Edgar Rice Burroughs came to the state in the mid 1890s. His brothers worked on a ranch their father had purchased near Yale, Idaho (which the brothers, Yale graduates, had convinced the postal service to name) and he got a job there, too, as a cowhand. But he didn’t stick with any job very long. Burroughs worked for a local dredge company for a while, then found himself unemployed.
With the help of his brother Harry, Edgar Rice Burroughs purchased a stationery and cigar store in Pocatello at 233 West Center Street in 1898. He also established a Pocatello delivery service, sometimes delivering newspapers himself from the back of a black horse named Crow. It turned out that Burroughs was not as successful at selling books as he would later become at writing them. He sold the failing Pocatello store a year after he bought it.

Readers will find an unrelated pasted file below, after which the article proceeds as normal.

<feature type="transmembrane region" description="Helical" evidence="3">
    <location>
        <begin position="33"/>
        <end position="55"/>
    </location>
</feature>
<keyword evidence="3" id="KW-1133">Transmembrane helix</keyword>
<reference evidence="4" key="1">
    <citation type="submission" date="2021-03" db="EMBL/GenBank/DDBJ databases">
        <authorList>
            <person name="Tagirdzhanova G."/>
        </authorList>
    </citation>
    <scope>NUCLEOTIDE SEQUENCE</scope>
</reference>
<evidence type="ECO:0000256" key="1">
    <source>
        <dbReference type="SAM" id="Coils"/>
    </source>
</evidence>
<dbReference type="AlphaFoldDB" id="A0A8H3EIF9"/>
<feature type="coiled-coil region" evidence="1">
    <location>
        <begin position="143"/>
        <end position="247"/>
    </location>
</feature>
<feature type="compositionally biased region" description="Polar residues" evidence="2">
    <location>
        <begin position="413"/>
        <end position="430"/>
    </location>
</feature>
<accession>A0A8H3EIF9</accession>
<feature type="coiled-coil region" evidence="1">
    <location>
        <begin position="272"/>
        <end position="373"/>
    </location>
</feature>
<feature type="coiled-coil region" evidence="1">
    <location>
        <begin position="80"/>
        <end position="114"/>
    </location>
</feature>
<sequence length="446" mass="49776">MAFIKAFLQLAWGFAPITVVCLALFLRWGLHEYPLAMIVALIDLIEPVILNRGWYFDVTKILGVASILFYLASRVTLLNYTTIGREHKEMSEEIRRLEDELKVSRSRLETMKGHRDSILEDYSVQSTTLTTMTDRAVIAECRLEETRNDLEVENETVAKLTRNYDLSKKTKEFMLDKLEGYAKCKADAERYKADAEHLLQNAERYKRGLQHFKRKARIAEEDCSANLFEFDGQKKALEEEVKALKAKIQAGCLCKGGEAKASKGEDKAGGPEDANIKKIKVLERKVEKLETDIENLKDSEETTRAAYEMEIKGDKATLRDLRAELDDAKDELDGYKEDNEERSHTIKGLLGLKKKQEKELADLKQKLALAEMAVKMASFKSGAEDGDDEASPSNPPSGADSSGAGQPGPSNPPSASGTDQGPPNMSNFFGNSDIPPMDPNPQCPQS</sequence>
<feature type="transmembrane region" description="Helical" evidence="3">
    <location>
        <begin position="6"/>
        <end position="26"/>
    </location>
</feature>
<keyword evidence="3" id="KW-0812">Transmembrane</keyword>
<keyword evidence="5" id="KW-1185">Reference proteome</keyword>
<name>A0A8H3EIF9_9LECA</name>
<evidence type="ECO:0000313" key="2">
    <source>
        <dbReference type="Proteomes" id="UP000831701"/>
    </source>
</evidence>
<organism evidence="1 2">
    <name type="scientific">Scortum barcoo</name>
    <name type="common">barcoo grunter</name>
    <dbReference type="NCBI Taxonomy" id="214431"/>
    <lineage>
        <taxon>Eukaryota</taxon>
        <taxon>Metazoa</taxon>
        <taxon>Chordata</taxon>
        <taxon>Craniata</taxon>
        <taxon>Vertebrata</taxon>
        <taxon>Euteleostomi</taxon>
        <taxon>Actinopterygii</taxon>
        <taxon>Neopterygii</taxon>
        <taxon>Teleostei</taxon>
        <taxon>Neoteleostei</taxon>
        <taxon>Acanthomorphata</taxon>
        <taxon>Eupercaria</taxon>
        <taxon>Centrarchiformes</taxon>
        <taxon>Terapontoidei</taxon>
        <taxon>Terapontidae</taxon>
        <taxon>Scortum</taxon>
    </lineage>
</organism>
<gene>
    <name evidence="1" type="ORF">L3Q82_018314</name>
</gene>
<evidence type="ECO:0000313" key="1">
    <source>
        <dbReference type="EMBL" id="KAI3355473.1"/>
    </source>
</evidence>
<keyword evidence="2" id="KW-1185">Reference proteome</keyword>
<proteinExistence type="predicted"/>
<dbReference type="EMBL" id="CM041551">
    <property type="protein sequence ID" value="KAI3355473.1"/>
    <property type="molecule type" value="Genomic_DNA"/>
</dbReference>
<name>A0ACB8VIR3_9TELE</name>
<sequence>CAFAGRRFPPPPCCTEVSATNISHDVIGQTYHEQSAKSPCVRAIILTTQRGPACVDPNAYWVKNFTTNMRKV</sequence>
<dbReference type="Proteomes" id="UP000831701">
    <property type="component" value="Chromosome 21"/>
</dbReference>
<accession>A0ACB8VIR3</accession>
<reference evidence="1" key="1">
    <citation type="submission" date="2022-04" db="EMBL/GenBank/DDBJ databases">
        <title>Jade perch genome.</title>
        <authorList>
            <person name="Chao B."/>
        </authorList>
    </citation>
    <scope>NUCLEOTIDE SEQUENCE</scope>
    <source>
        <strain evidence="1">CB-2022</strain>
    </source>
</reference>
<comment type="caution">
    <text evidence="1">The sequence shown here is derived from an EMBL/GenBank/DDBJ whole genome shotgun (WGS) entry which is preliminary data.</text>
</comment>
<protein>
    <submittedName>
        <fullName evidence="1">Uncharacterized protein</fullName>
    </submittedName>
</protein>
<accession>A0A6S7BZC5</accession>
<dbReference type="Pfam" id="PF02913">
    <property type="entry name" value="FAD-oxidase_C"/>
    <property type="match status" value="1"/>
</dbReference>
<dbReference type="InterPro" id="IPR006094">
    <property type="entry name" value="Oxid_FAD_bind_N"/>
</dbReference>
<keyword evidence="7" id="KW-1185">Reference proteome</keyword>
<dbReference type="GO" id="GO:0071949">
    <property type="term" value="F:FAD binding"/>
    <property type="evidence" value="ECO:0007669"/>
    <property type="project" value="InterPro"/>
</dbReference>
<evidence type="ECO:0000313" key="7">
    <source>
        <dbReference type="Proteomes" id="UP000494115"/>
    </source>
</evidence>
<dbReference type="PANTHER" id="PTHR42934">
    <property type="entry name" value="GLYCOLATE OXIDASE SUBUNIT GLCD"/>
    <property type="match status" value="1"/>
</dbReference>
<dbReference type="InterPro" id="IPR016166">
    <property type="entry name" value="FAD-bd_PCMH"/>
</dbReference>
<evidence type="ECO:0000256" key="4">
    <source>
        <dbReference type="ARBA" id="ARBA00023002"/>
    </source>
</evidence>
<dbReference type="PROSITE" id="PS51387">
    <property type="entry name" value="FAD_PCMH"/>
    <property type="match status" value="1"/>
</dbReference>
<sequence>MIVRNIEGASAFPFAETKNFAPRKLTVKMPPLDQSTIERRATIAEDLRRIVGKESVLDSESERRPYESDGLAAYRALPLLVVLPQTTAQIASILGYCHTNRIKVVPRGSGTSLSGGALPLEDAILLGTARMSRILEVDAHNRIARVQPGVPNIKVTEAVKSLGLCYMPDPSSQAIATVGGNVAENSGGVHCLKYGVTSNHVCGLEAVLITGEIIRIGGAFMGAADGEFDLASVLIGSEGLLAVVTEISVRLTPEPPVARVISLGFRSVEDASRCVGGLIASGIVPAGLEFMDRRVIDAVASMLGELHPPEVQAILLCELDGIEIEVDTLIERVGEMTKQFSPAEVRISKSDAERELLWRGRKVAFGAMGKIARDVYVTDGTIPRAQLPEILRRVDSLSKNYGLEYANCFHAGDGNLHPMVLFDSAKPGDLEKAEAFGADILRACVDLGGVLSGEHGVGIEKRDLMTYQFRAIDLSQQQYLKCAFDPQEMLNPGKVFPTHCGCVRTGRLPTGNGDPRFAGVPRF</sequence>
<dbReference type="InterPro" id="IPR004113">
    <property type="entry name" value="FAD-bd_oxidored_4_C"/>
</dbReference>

He tried ranching again. He worked for a dredge company again, this time in Minidoka. He lived in the Stanley Basin for a while, and even ran for office in 1904 in Parma, where he was elected alderman.
Eventually Burroughs moved out of Idaho. His continued bouts of unemployment gave him time to try his hand at writing. In 1914 he published a book called "Tarzan of the Apes," and its character became an international fictional hero. Edgar Rice Burroughs, a writer shaped in part by his many years in Idaho.
For much more on his Idaho connection, just Google Edgar Rice Burroughs Idaho.